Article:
Vascular protective measures in patients with diabetes include health behaviour interventions (diet, weight modification, increased physical activity, smoking cessation) and pharmacological therapies (anti-platelet agents, statins, angiotensin-converting enzyme [ACE] inhibitors or angiotensin receptor blockers [ARBs], glycemic and blood pressure [BP] control). A systematic approach to all vascular protective measures has been proven to reduce the risk of CVD events. The STENO-2 trial showed the long-term benefits of an intensive multifactorial management strategy in patients with type 2 diabetes and microalbuminuria (8,9) . Patients were randomized to receive either usual care or intensive multifactorial therapy, where the goal was to optimize health behaviour and control BP, cholesterol and blood glucose to the treatment targets recommended by clinical practice guidelines. In the intensively managed group, behaviour interventions were more frequently achieved, and BP, lipid and glycemic levels were lower than in the subjects receiving usual care, although treatment targets were usually not achieved. After 8 years of follow-up, there was a 53% relative risk reduction in major CVD events (hazard ratio [HR] 0.47, 95% confidence interval [CI] 0.24–0.73) compared to usual care with a 20% absolute risk reduction. This meant that only 5 patients with type 2 diabetes and microalbuminuria needed to be treated with the intensive multifactorial approach for 8 years to prevent 1 cardiovascular event. Microvascular complications were also substantially reduced. After 13 years, the originally intensively managed group had a significantly lower mortality rate (30% vs. 50%, p=0.02). The number needed to treat (NNT) for mortality after 13 years was 5. The STENO-2 trial shows that a process-driven, multifactorial management strategy optimizing behaviour and pharmacological interventions had a major impact on a wide range of CVD outcomes, including a 46% lower mortality. Thus, all patients with diabetes should participate in a multifactorial strategy to reduce CVD risk.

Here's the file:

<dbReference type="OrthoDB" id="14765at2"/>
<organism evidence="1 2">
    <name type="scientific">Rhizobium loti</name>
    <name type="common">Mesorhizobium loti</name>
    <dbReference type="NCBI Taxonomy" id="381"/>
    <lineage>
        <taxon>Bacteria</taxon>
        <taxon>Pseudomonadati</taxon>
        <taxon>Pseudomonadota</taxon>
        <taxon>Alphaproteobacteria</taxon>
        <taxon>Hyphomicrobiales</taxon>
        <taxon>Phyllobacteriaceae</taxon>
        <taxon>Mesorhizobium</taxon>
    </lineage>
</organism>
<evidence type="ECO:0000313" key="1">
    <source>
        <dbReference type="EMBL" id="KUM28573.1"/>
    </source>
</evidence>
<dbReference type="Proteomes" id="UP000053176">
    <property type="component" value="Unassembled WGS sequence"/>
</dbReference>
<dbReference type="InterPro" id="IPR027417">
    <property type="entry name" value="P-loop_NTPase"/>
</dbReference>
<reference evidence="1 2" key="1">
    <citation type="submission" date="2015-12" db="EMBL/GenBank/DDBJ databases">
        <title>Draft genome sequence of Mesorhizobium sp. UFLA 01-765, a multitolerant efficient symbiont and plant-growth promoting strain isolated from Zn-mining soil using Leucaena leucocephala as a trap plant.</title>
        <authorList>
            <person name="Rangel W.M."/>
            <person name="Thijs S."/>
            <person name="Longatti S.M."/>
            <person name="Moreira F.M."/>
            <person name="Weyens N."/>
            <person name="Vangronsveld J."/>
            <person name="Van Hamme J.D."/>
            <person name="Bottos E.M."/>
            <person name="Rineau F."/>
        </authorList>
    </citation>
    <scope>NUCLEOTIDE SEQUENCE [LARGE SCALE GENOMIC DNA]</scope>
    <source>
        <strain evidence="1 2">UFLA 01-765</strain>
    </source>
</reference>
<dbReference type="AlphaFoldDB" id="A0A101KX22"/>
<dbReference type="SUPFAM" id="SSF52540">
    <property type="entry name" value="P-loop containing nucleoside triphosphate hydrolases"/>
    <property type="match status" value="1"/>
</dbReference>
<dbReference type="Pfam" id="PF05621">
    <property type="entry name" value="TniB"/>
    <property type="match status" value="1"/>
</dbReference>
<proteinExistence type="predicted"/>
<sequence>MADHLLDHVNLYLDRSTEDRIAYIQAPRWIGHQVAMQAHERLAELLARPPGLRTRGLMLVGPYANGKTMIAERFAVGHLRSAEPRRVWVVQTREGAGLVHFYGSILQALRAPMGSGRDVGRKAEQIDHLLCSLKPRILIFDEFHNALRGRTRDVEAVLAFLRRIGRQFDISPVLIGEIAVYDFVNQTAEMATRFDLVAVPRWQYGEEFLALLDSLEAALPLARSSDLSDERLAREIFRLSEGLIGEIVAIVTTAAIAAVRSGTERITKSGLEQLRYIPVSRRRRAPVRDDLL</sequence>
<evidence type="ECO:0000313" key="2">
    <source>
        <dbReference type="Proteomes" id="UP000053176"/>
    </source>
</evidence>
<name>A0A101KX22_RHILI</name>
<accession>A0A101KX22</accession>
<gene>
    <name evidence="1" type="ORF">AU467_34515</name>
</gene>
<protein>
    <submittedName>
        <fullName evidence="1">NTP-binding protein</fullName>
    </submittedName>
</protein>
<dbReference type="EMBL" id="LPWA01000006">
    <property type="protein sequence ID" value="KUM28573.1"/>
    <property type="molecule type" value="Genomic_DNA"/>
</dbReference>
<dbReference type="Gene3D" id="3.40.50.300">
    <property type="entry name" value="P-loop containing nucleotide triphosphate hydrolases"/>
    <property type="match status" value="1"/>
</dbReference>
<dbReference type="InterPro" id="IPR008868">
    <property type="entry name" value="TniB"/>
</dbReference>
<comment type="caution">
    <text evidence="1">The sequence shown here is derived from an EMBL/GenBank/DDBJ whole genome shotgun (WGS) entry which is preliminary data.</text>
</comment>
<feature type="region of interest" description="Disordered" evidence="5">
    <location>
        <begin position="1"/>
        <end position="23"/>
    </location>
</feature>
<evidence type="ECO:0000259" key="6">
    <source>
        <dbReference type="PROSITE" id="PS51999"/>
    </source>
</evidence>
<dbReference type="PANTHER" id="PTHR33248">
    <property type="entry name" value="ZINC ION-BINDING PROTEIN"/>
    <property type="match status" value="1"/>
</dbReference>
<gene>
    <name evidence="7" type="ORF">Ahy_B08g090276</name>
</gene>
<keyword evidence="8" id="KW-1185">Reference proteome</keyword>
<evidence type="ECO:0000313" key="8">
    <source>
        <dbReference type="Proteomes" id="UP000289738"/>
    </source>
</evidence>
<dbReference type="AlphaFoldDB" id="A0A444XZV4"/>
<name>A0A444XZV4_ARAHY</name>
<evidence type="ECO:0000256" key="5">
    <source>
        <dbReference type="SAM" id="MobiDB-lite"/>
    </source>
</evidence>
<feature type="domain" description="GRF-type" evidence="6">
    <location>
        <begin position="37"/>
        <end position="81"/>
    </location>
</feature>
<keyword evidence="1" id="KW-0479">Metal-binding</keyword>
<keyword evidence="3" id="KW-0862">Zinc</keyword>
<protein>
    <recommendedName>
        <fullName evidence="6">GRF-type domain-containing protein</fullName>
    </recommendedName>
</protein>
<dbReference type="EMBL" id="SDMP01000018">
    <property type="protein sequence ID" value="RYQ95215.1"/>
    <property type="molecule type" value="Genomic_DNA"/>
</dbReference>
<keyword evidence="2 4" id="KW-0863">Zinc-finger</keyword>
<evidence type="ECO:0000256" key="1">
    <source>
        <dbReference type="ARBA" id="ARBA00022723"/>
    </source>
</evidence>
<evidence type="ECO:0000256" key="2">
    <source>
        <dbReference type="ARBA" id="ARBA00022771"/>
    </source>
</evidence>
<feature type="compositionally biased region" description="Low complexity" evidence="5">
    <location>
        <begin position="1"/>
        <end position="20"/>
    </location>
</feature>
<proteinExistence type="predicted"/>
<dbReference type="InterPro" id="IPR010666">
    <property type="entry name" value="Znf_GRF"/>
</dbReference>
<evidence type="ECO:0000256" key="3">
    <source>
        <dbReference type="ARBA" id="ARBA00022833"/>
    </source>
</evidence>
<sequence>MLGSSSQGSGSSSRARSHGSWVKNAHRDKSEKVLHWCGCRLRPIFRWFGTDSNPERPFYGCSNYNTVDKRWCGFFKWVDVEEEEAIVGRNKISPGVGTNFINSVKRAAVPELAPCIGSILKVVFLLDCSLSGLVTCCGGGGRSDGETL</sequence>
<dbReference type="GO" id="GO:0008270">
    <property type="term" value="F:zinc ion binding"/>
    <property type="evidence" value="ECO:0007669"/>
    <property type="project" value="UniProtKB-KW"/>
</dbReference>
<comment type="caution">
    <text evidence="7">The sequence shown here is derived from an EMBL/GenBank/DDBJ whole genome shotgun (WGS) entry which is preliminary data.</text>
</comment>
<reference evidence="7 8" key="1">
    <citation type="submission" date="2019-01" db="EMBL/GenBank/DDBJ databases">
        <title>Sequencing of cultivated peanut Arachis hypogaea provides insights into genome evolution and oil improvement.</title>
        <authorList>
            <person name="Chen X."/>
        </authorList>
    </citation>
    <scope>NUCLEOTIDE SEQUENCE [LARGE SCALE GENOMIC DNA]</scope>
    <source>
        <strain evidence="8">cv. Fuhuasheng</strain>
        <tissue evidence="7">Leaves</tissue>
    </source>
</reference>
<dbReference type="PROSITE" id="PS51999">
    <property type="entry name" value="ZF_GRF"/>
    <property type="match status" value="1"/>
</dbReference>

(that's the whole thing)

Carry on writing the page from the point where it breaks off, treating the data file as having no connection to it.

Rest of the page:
Strategies for Vascular Protection
Health behaviour interventions for all patients with diabetes
Smoking, in individuals with diabetes, is an independent risk factor for all-cause mortality. It increases the risk of myocardial infarction (MI) 3-fold, stroke by 30%, progression to end stage renal disease, and is associated with poorer glycemic control. Quitting smoking reduces CV risk, reduces the risk of renal disease and improves glycemic control (19,20) .
Exercise and physical activity
Regular exercise and physical activity are key components in the vascular protection paradigm as they have been shown to significantly reduce morbidity and mortality in persons with diabetes (21) . The benefits of regular physical activity are described in the Physical Activity and Diabetes chapter, p. S40.
The benefits of a healthy diet are described in the Nutrition Therapy chapter, p. S45.
While optimal glycemic control is central to the prevention of microvascular complications of diabetes, the benefits of tight glycemic control to reduce the risk for macrovascular disease have been more difficult to show. The goals for glycemic control and the cardiovascular benefits are discussed in the Targets for Glycemic Control chapter, p. S31, and options for glycemic control are discussed in the Pharmacotherapy in Type 1 Diabetes chapter, p. S56, and the Pharmacologic Management of Type 2 Diabetes chapter, p. S61.